Uncertainty and Context in GIScience and Geography : Challenges in the Era of Geospatial Big Data book cover
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Uncertainty and Context in GIScience and Geography
Challenges in the Era of Geospatial Big Data



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ISBN 9780367642990
February 23, 2021 Forthcoming by Routledge
172 Pages

 
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Book Description

Uncertainty and context pose fundamental challenges in GIScience and geographic research. Geospatial data are imbued with errors (e.g., measurement and sampling) and various types of uncertainty that often obfuscate any understanding of the effects of contextual or environmental influences on human behaviors and experiences. These errors or uncertainties include those attributable to geospatial data measurement, model specifications, delineations of geographic context in space and time, and the use of different spatiotemporal scales and zonal schemes when analyzing the effects of environmental influences on human behaviors or experiences. In addition, emerging sources of geospatial big data – including smartphone data, data collected by GPS, and various types of wearable sensors (e.g. accelerometers and air pollutant monitors), volunteered geographic information, and/or location-based social media data (i.e., crowdsourced geographic information) – inevitably contain errors, and their quality cannot be fully controlled during their collection or production.

Uncertainty and Context in GIScience and Geography: Challenges in the Era of Geospatial Big Data illustrates how cutting-edge research explores recent advances in this area, and will serve as a useful point of departure for GIScientists to conceive new approaches and solutions for addressing these challenges in future research. The seven core chapters in this book highlight many challenges and opportunities in addressing various issues of uncertainty and context in GIScience and geography, addressing different topics and approaches.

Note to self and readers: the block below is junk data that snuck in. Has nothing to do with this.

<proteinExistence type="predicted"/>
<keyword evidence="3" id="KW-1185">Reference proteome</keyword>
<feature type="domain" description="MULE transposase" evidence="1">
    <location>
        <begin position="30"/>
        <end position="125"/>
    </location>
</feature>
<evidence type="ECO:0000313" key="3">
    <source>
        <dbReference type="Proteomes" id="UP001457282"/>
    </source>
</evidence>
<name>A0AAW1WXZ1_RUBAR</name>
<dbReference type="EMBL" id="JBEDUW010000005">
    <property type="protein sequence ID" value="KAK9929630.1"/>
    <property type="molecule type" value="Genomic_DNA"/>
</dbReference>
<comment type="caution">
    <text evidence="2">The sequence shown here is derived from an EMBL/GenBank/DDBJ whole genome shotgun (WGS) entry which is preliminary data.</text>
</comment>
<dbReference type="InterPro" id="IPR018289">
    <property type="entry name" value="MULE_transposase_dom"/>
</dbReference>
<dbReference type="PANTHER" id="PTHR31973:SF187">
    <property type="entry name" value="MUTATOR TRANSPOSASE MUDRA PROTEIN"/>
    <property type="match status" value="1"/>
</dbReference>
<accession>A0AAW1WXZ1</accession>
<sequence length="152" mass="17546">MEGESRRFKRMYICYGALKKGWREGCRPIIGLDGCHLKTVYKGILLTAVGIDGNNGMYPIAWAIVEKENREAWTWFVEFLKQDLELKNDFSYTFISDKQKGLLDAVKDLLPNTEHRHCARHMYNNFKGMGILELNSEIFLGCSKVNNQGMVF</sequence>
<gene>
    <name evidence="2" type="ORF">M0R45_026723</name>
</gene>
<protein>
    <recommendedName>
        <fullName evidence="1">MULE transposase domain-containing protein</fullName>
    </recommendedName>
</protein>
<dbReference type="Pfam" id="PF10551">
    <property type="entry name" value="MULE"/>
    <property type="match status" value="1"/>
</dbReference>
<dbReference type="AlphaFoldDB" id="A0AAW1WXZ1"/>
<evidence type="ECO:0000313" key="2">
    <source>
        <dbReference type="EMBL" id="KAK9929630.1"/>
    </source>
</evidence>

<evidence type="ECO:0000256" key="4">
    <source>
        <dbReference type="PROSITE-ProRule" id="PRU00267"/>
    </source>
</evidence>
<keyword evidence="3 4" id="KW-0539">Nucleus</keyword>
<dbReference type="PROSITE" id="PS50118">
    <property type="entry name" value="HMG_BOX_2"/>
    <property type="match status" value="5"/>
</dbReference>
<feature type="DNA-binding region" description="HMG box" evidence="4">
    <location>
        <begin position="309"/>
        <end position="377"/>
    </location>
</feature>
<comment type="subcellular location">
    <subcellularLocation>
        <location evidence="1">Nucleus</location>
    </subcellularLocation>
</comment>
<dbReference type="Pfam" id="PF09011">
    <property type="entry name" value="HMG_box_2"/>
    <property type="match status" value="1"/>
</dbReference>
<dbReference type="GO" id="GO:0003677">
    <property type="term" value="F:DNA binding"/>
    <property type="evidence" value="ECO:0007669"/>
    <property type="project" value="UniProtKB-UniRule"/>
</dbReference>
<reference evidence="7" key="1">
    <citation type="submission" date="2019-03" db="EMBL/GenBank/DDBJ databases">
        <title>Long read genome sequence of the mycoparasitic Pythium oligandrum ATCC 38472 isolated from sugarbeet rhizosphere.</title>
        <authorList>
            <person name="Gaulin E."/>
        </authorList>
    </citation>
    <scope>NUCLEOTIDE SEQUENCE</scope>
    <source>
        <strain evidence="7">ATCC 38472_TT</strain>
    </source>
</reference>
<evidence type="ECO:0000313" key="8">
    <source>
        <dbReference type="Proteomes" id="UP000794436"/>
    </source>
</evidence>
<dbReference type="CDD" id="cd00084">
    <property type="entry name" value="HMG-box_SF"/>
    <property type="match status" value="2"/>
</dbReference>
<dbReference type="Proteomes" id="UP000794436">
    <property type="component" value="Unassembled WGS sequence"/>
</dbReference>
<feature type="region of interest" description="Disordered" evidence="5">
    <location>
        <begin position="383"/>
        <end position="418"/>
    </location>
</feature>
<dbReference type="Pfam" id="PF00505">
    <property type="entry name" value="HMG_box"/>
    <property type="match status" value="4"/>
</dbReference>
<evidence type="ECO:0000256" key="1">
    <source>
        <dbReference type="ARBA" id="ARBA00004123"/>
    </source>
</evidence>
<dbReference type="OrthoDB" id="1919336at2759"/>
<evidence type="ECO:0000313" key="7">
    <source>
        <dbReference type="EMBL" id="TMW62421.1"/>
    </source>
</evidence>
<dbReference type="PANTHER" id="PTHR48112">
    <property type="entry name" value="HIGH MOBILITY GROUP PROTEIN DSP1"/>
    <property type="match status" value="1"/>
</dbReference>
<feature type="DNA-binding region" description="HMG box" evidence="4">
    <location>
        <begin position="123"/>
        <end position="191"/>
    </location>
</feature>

The chapters in this book were originally published as a Special Issue of the International Journal of Geographical Information Science.

Table of Contents

Introduction

Yongwan Chun, Mei-Po Kwan and Daniel A. Griffith

1. Uncertainty in the effects of the modifiable areal unit problem under different levels of spatial autocorrelation: a simulation study

Sang-Il Lee, Monghyeon Lee, Yongwan Chun and Daniel A. Griffith

2. Spatial autocorrelation and data uncertainty in the American Community Survey: a critique

Paul H. Jung, Jean-Claude Thill and Michele Issel

3. Uncertainties in the geographic context of health behaviors: a study of substance users’ exposure to psychosocial stress using GPS data

Mei-Po Kwan, Jue Wang, Matthew Tyburski, David H. Epstein, William J. Kowalczyk and Kenzie L. Preston

4. Exploring the uncertainty of activity zone detection using digital footprints with multi-scaled DBSCAN

Xinyi Liu, Qunying Huang and Song Gao

5. Same space – different perspectives: comparative analysis of geographic context through sketch maps and spatial video geonarratives

Andrew Curtis, Jacqueline W. Curtis, Jayakrishnan Ajayakumar, Eric Jefferis and Susanne Mitchell

6. Travel impedance agreement among online road network data providers

Eric M. Delmelle, Derek M. Marsh, C. Dony and Paul L. Delamater

7. A network approach to the production of geographic context using exponential random graph models

Steven M. Radil

Concluding Comments

Yongwan Chun, Mei-Po Kwan and Daniel A. Griffith

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Editor(s)

Biography

Yongwan Chun is associate professor of Geospatial Information Sciences at the University of Texas at Dallas. His research interests lie in GIS and spatial statistical approaches to solving geographical problems, including geographic flow modeling, space-time modeling, and uncertainty.

Mei-Po Kwan is Choh-Ming Li Professor of Geography and Resource Management, and Director of the Institute of Space and Earth Information Science at the Chinese University of Hong Kong. Her research interests include environmental health, human mobility, sustainable cities, urban, transport, and social issues in cities, and GIScience.

Daniel A. Griffith is Ashbel Smith Professor of Geospatial Information Sciences at the University of Texas at Dallas, has authored numerous books and academic articles, garnering him many awards, and pursues research at the interface between geography and mathematics, especially statistics. His current research emphasizes visualization, space-time analysis, and public health.